Out of Space

Lunar eclipse on Wednesday

Duncan Steel May 23, 2021

[avatar user=”duncansteel” size=”thumbnail” align=”right” /] Lunar eclipse visible from NZ on Wednesday There will be a total lunar eclipse to be seen from throughout Aotearoa New Zealand on the evening of Wednesday May 26th, easily visible to all just as long as clouds do not intervene. An eclipse of the Moon occurs when it passes close to opposite to … Read More

Great conjunctions and the star/comet of Bethlehem

Duncan Steel Dec 20, 2020

[avatar user=”duncansteel” size=”thumbnail” align=”right” /] There have been many articles in the mass media about the ‘Great Conjunction’ between Jupiter and Saturn that will occur on December 21st. Some of them have been good, and informative. Many have been fairly poor. Others have been… well, weird. Some writers have imagined that there is something vitally significant about the conjunction (the … Read More

Big Eye Wide, But Shut

Duncan Steel Nov 23, 2020

[avatar user=”duncansteel” size=”thumbnail” align=”right” /] A few days ago the US National Science Foundation (NSF) announced the decommissioning of the Arecibo Observatory in Puerto Rico. This story has been the subject of items in the mass media around the globe, and also in New Zealand. Cables supporting the massive horns and radio receivers above the dish have snapped, the … Read More

Water on the Moon?

Duncan Steel Oct 27, 2020

[avatar user=”duncansteel” size=”thumbnail” align=”right” /] The space news this week is largely focused on an announcement from NASA regarding the discovery of water on the Moon. Not liquid water – the lunar surface is far too cold for that – but apparently ice deposits in the surface layers in near-polar regions, and perhaps deeper below the surface too. Finding water … Read More

Science at the movies: The new comet impact film

Duncan Steel Oct 22, 2020

[avatar user=”duncansteel” size=”thumbnail” align=”right” /] Disaster movies forever capture the public attention… but did you ever stop to think that the word disaster actually means bad star? That is, ‘dis’ implies a pejorative (as in disease, or disgust, or disrespect), while ‘aster’ comes from the Latin astrum, similarly the Greek astron. Obviously enough, this derives from old astrological beliefs. In modern … Read More

Possible inter-satellite collision on Friday

Duncan Steel Oct 14, 2020

[avatar user=”duncansteel” size=”thumbnail” align=”right” /] Two objects in low-Earth orbit may collide with each other on Friday, in a hyper-velocity impact which would lead to millions of fragments being left on-orbit, each potentially-lethal to functioning satellites. Fingers crossed (not that I am superstitious) that it is a miss, rather than a hit. One local media article is available here. Read More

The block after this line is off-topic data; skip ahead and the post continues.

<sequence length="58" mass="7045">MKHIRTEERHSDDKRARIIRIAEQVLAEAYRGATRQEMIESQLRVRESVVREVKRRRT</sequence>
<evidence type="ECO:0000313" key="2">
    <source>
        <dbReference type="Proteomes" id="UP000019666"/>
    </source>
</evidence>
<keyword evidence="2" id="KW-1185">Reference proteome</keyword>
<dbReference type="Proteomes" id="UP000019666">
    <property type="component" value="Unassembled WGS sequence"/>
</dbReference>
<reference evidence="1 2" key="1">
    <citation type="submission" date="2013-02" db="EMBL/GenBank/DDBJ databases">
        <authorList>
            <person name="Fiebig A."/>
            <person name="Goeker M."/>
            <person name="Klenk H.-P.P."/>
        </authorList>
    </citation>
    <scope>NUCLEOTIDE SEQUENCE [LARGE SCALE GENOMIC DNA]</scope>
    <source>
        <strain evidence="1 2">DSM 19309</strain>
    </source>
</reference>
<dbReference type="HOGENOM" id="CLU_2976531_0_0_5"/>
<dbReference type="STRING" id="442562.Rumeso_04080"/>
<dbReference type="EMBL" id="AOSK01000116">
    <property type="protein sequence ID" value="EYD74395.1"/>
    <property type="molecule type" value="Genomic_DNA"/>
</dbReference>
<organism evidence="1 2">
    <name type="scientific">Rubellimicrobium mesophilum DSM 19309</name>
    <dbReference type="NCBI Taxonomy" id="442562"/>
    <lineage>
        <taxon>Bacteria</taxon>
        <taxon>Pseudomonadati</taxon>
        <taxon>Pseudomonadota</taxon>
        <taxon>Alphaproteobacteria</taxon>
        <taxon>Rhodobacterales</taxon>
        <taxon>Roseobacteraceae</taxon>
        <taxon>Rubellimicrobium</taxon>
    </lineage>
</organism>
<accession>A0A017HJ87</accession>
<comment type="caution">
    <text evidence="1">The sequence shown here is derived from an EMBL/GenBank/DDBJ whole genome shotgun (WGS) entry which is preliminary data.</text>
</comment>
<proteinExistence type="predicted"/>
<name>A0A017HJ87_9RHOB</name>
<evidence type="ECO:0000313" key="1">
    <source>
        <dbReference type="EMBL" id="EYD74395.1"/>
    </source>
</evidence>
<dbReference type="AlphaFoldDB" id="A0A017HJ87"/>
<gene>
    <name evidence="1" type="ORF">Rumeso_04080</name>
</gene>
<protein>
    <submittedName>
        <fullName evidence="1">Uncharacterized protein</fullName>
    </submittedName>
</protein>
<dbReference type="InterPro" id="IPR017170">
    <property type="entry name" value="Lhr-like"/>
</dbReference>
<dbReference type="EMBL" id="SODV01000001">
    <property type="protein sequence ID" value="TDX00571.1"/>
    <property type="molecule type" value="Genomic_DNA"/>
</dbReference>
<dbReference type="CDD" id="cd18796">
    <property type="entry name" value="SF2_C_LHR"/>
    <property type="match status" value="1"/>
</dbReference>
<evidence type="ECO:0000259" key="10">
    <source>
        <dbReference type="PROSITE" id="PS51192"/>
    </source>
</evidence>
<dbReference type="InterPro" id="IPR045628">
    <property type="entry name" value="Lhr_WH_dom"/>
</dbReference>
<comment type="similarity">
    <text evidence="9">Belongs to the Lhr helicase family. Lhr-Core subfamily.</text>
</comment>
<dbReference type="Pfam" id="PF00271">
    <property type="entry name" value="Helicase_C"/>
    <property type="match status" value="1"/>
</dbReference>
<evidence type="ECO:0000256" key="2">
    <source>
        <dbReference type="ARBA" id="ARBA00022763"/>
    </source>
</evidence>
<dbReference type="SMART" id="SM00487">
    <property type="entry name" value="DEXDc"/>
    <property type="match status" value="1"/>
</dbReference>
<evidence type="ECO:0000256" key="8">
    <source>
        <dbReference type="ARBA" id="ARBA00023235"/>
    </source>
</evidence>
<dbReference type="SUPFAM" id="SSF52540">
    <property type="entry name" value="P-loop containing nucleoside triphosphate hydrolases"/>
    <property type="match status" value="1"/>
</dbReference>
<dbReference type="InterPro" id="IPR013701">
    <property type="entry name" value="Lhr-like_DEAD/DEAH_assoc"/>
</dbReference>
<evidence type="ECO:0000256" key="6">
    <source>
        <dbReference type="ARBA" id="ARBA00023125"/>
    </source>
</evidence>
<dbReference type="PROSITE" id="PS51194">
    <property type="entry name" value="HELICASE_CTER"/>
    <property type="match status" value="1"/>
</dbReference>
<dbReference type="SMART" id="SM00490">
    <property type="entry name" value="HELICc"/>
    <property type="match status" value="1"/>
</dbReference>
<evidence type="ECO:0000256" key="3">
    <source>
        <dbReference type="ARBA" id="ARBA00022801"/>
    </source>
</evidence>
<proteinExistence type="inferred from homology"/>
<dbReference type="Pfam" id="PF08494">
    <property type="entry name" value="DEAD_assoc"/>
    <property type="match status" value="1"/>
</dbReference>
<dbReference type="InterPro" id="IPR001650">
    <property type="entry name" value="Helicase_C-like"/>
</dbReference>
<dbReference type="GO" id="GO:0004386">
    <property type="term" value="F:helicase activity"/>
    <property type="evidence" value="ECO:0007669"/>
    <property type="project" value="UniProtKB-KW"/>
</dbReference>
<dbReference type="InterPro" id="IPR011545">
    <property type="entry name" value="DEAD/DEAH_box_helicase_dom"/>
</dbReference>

Small asteroid to make near-miss of Earth in NZ skies tonight

Duncan Steel Sep 24, 2020

[avatar user=”duncansteel” size=”thumbnail” align=”right” /] Sorry for the late notice on this one, but I only just heard myself, in common with most of the human race. A small asteroid, somewhere between the size of a truck and the size of a house in dimensions, will hurtle past the Earth tonight, dipping closer to our planet’s surface than the altitude … Read More

Tiny asteroid whizzing past Earth today

Duncan Steel Jul 28, 2020

[avatar user=”duncansteel” size=”thumbnail” align=”right” /] Four weeks ago I wrote about the last time a sizable asteroid hit our planet – the ‘Tunguska Event’ of 1908, when an object about 50 metres across exploded above the Siberian taiga – but smaller cosmic rocks shoot close by Earth fairly frequently. In the past 42 hours (as I write) a tiny … Read More

The day the sky fell in

Duncan Steel Jun 30, 2020

[avatar user=”duncansteel” size=”thumbnail” align=”right” /] It’s June 30th, marked as Asteroid Day by many people of an astronomical bent around the globe. On this date in 1908, early in the morning in a remote part of central Siberia, the sky fell in. Well, not literally. What happened is a substantially-sized bit of cosmic detritus – a lump of rock … Read More

The fate of the albatross

Duncan Steel Jun 19, 2020

[avatar user=”duncansteel” size=”thumbnail” align=”right” /] Yesterday I wrote that I can find some reason to celebrate almost any date, and today (19th June) is no exception: it’s World Albatross Day. Unfortunately the day began with a news story concerning a commercial fishing boat killing four endangered Antipodean albatrosses off NZ’s East Cape. Even more unfortunately, such events … Read More